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Journal Article > Study
Kozhimannil KB, Sommerness SA, Rauk P, et al. Jt Comm J Qual Patient Saf. 2013;39:339-348.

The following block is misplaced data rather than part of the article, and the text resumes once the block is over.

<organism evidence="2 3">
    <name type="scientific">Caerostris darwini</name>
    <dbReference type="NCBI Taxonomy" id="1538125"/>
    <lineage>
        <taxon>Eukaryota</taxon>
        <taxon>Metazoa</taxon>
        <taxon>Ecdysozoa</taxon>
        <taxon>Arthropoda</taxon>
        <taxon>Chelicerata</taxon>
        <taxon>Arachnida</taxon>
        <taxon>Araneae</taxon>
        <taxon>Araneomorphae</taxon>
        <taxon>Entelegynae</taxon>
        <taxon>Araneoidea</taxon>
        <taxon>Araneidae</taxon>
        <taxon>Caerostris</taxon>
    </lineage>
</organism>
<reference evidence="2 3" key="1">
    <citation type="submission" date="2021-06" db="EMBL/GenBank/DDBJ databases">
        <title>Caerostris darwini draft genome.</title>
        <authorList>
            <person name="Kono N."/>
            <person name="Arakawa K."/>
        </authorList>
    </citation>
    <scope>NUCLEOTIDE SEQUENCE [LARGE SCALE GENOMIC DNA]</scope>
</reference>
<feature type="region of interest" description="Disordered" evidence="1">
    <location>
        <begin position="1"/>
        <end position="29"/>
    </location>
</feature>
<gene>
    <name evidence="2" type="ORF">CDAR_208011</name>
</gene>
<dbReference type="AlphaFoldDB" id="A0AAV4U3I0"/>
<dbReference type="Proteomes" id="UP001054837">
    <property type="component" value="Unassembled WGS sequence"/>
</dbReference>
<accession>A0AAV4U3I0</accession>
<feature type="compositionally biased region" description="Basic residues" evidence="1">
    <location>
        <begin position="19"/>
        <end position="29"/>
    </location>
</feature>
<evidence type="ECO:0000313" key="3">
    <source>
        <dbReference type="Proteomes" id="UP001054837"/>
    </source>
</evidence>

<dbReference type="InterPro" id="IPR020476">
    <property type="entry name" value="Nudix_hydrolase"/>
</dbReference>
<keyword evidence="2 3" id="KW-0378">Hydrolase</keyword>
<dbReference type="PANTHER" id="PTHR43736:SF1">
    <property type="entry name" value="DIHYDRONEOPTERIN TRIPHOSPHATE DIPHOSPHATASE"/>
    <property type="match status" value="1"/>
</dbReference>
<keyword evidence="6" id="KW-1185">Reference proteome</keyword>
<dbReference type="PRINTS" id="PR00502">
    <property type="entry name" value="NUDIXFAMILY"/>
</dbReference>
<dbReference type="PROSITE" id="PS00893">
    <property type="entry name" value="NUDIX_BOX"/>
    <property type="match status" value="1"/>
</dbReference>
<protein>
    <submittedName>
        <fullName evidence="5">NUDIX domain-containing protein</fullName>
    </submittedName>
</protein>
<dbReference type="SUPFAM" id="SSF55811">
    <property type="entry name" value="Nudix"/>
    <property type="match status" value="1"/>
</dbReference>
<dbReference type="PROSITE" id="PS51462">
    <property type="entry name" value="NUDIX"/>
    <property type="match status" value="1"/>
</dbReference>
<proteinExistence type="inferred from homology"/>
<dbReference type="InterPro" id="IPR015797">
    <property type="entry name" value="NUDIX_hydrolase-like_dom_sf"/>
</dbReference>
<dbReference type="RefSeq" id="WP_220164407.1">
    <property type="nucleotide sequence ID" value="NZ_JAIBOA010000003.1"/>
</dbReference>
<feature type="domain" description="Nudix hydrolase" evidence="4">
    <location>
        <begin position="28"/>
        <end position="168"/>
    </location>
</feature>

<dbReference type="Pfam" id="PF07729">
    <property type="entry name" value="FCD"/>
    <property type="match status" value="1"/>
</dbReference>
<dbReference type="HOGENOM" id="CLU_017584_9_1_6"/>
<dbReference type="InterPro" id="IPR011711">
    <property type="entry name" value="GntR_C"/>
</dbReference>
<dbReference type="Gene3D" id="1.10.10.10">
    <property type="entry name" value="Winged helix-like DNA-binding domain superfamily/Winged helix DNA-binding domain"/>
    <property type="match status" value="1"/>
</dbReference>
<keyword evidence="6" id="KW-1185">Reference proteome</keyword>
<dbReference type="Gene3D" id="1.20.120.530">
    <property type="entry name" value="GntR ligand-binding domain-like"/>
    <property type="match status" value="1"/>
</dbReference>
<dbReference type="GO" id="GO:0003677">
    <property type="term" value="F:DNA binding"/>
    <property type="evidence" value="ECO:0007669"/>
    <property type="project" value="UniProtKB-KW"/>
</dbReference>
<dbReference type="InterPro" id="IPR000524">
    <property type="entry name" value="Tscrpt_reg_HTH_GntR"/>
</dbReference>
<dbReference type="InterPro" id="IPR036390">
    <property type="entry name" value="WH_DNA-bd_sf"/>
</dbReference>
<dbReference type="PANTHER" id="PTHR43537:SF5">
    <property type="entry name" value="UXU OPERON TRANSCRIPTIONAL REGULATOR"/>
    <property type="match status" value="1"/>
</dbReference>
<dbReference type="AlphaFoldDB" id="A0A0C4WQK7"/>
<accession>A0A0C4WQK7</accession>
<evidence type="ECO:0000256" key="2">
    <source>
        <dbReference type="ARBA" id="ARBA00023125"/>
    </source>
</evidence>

An inconvenient truth about the patient safety movement is that in many cases hospitals actually profit when errors occur. A recent study found that hospitals received greater net reimbursements for patients who experienced surgical complications compared with patients whose surgeries were uncomplicated. This study examined the financial impact of an effort to eliminate obstetric complications in a five-hospital health system. The project led to an 11% reduction in preventable adverse events, but hospital reimbursements decreased considerably as a result—meaning that although costs were saved, the hospitals' net revenues declined overall. This finding represents a classic case of misaligned incentives: the outcome was beneficial for payers and patients (who received higher quality care at lower cost) but not directly beneficial for hospitals (who shouldered the cost of implementing the intervention but lost revenue as a result). As the return on investment for safety interventions such as computerized provider order entry is marginal at best, payment system reform to align incentives will be necessary in order to improve the business case for safety.